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Something wicked this way comes.
FBI Agent Ryan “Mac” McGuinness and con man Henry Page are on the run again. This time they’re headed back to where it all began: Altona, Indiana. Population: some goats. Henry’s not happy about lying low at the McGuinness family farm, but they’ve got nowhere else to go.
While Mac fights to clear his name and Henry struggles with whose side he’s really on, a ghost from the past threatens to destroy everything. And those aren’t the only storms on the radar. Cut off from both sides of the law, Mac and Henry must rely on their tenuous partnership to survive.
If Henry can convince himself to let Mac see the man behind the disguises, they’ll stand a chance of beating the forces that conspire against them. The course of true love never did run smooth, but for the two of them, it might be their only hope.
Love is not love
Which alters when it alteration finds,
Or bends with the remover to remove
O no; It is an ever-fixed mark,
That looks on tempests, and is never shaken
Tempest is the third (and final) book in Lisa Henry and J.A. Rock’s “Playing the Fool” trilogy. Based on my own experience, this series is best enjoyed by doing a marathon reading. That way, I wasn’t annoyed with the cliffhanger from the previous two books. I feel like I could appreciate Mac, Henry, Viola, and other characters better. The authors are able to blend in romance, mystery, and action as one satisfactory reading. They keep the pace quite swift, throwing a few twists along the way. The final action at the farm pretty much brought me to the edge of my seat. However, I must say that the winning element, for me, is definitely the character development in that of Henry.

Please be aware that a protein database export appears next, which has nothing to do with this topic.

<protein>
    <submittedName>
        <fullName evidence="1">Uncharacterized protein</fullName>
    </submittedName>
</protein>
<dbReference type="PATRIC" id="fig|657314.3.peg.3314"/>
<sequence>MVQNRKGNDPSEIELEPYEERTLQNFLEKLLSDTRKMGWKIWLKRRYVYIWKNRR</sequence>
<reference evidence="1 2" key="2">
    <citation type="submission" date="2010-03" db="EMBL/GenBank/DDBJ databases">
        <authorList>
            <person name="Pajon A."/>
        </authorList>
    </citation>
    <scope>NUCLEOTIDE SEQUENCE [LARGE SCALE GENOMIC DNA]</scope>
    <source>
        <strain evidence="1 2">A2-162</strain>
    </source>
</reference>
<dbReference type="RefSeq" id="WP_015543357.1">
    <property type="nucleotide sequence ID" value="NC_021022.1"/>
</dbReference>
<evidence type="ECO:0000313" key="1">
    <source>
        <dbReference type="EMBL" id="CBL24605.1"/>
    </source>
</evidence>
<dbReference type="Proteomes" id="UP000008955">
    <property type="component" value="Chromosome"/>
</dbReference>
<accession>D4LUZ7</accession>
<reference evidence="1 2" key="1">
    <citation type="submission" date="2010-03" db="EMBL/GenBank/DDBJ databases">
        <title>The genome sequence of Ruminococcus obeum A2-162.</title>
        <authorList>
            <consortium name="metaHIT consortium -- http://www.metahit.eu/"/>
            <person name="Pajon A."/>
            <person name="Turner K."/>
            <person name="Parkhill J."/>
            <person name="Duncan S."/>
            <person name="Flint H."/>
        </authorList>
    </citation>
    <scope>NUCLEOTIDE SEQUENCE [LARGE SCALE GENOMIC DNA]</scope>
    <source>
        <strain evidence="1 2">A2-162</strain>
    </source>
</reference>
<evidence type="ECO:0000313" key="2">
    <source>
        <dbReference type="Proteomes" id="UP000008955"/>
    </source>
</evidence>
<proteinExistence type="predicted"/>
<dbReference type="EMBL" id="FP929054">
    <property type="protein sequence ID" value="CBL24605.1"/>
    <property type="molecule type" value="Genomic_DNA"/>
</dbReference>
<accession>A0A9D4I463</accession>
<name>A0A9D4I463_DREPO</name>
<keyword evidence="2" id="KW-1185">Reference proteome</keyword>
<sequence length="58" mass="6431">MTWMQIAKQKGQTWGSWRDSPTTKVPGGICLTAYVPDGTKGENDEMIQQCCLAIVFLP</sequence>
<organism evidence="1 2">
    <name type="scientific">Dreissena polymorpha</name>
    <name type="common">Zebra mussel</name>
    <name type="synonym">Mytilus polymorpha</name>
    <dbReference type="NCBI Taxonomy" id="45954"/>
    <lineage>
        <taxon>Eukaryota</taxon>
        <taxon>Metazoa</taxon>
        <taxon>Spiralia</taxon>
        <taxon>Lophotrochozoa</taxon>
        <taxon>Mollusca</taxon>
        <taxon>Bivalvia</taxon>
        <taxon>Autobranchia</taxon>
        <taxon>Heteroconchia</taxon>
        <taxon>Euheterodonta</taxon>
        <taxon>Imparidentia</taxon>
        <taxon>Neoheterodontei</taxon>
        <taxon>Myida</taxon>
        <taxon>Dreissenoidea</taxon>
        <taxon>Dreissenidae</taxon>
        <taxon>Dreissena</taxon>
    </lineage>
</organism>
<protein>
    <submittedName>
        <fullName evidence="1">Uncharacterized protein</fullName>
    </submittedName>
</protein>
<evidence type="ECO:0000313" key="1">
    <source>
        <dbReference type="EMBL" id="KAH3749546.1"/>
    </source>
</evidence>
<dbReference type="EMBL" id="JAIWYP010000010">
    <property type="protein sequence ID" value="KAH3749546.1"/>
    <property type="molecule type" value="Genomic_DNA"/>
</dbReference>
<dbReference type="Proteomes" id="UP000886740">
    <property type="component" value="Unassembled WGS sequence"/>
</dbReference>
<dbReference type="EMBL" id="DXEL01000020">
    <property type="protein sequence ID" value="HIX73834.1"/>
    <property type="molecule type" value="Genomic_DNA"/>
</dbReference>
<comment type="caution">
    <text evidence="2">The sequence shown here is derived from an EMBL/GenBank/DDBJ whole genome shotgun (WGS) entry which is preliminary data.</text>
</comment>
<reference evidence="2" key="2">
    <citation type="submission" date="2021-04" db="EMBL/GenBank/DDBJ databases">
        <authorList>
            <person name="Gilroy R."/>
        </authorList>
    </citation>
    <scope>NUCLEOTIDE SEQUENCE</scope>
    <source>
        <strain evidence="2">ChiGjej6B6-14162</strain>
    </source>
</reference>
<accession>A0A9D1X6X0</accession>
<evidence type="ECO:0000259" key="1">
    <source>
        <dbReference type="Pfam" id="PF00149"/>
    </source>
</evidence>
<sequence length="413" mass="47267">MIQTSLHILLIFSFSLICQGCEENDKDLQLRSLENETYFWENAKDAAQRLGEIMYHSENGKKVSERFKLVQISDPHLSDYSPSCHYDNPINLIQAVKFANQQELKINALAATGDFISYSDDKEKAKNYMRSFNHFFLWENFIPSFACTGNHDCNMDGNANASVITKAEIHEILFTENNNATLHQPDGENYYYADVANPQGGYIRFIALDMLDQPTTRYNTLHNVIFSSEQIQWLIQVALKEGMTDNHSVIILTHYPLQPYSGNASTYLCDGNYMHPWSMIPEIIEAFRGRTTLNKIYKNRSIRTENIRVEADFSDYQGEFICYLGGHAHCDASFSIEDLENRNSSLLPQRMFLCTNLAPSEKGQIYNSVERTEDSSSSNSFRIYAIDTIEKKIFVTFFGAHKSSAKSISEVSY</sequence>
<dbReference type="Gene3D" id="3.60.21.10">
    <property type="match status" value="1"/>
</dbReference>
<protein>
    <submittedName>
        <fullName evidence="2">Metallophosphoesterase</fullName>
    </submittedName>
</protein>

While hiding at Mac’s family farm, Henry is forced to face his own fears, his primary instinct to run and takes Viola away, because at the same time, Henry also knows that his feelings for Mac are deeper and stronger than anyone else. Can he stay with Mac? Can he trust Mac to protect himself and Viola? Throughout, I thought Henry’s inner fight with himself was fascinating to read. The way that his past as Sebastian kept coming to the surface – Sebastian, the source of Henry’s guilt, someone that he doesn’t want to acknowledge ever again. This complexity was what drew me in … and I admit, I’m such a sucker for this kind of characterization.
My biggest complaint with this third book is related to Mac as a character. I felt that starting book two, Mac’s role seemed to be demoted into basically a supporting character. Yes, Mac is solid, his family is pretty much normal, which makes him a perfect ‘home’ for Henry. However, this also makes the book pretty much the “Henry show”. Heck, even Viola, who has her own scenes several times is able to shine more brightly than Mac. I wouldn’t be complaining much if the book was written solely from Henry’s perspective, but since it is not, I thought it was pretty much an unbalanced situation, especially since both men were the narrators.
On top of that, Mac’s status as FBI agent was pretty much ineffective. In fact, I thought the whole FBI division, in this book, was pretty laughable – the way that the bad guys seemed to be able to ‘fool’ them in every turn. Let’s just say that I’m not planning to trust my life in the hands of these agents anytime soon.
Still, despite those complaints of mine, I was head over heels in love with this book. The fact that I pretty much read it with my heart tied in knots, and at one particular scene I had to secretly wipe my eyes from tears (I was reading at the office, hush!), I can say that this is one of my favorite books of the year. The whole series, essentially.